I watched as the woman in uniform put the sandals at the bottom of the stairs just as the princess began stepping down from the top. The princess came right in front of me, slipping (not too gracefully) into her tiny, cumbersome sandals, while the uniformed woman stooped low to the ground to buckle them on.
I spoke the Thai version of Namaste - "Swadeeka" - with hands as if praying - and bowed respectfully toward the royal woman as she passed. She hardly nodded, deciding not to notice me.
It was clear the princess was a bit aloof...but soon I could see why!! Not only did she have a personal servant to buckle her sandals for her, there was a glowing array of shiny cars and guards in extravagant, gold trimmed uniforms, saluting her as she stepped outside. Where had they all come from?! I wondered. She must have arrived after I got there.
The tour guides, almost choreographed, began lining up ready to thank her individually for her visit like a team shaking hands with their opponent after a game. It was a bit crazy to be there just then.
I saw the princess go into the gift shop. With my shoes on - I followed. In the shop I found her laughing with her friends over some item they had picked up on a shelf. I pretended not to be watching from a distant corner behind a display of silk scarves. My goodness, those scarves were quite beautiful.
After a while I waited for her outside, and when she was about to come out all the guards and cars revved up, motors and lights on, saluting, gold tassels dripping from uniforms — but then they must have gotten word that the Princess was going upstairs. So the motors turned off. All was quiet again.
The princess went up a wooden staircase on the outside of the building. Maybe there was a terrace or a private room up there where she and her friends could have a drink and a snack.
At that point I decided to leave. It was getting late and I had a bit of a walk to get back to my hotel.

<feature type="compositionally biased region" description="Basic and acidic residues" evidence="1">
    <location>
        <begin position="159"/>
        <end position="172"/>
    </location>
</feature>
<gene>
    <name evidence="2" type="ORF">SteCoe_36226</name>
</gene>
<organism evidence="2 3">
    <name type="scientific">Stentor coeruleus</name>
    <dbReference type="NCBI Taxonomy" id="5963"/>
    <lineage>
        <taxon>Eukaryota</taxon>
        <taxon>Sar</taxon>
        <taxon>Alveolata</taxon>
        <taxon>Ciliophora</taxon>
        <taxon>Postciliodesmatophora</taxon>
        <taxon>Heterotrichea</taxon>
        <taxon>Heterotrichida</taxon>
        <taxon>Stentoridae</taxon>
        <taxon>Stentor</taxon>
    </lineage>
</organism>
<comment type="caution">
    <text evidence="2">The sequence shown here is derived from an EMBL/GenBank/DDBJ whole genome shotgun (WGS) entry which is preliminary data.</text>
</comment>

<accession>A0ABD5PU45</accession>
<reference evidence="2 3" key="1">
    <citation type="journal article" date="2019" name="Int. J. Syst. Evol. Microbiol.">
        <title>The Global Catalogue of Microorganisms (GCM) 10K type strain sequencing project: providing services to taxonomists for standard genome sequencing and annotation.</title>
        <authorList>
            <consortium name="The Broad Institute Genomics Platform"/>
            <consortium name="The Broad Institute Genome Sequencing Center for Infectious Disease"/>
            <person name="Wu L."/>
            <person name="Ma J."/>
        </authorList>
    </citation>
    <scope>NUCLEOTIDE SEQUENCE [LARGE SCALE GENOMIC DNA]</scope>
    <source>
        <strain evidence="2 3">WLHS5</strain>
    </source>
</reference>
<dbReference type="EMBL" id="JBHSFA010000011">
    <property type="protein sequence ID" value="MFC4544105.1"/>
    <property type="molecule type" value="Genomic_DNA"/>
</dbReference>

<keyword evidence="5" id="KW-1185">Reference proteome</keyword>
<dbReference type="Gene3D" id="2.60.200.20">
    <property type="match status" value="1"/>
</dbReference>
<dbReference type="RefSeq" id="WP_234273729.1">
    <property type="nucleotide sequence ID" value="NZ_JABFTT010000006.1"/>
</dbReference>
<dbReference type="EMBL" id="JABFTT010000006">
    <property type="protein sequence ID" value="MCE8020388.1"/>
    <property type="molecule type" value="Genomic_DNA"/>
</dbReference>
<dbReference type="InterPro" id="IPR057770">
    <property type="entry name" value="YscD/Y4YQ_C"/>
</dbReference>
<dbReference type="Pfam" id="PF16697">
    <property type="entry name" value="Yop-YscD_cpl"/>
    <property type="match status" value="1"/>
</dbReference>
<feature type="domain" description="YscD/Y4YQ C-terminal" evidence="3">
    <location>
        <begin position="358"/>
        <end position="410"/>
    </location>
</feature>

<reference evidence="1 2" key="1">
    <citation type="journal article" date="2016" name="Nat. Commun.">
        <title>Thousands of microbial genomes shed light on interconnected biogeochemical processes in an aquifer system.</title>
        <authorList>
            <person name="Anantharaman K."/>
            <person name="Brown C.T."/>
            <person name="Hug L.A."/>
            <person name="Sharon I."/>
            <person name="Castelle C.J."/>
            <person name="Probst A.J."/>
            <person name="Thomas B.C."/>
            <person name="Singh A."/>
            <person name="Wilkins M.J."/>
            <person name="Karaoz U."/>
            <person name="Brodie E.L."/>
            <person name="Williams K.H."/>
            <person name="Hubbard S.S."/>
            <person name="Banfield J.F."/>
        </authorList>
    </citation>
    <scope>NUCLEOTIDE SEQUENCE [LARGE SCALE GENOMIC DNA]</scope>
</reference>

Out on what had been a very quiet and totally empty alley when I arrived, lined on both sides by ugly cinder block walls -- there were now hoards of people standing at attention! The people had come out of the woodwork, out of apartments, out of the backs of their shops. They waited. They hoped to get a glimpse of the princess.
Where had they all come from?! As if eagerly waiting for an annual parade, it was obvious they knew the princess was nearby. She and her escorts would be driving along in her black limo soon. I wished I had a megaphone to inform them it would be at least another half hour, since she had gone up stairs for something...but instead I had to walk alone in the street, slightly feeling like they had all come out for me!
A few days later in an E-mail to a friend:
March 27, 2009
Sauraha, Nepal, near Chitwan National Park in the southern jungles of Nepal
I am here in the warm south of Nepal among many elephants. On occasion they pass by the open door of this internet cafe - like big slow moving cars going by. I find I look up each time as the shadows are unfamiliar, not usual outdoor activity. The internet is slow here, and I worry about the power going out once I've written pages and pages of eloquent prose, then poof, it's possible — all my words evaporate.
My last hour was spent watching the elephants take a bath in the nearby Rapti River, just outside the cute hotel I found near the end of the dirt road on the edge of the village. There are a few adorable guesthouses along the river.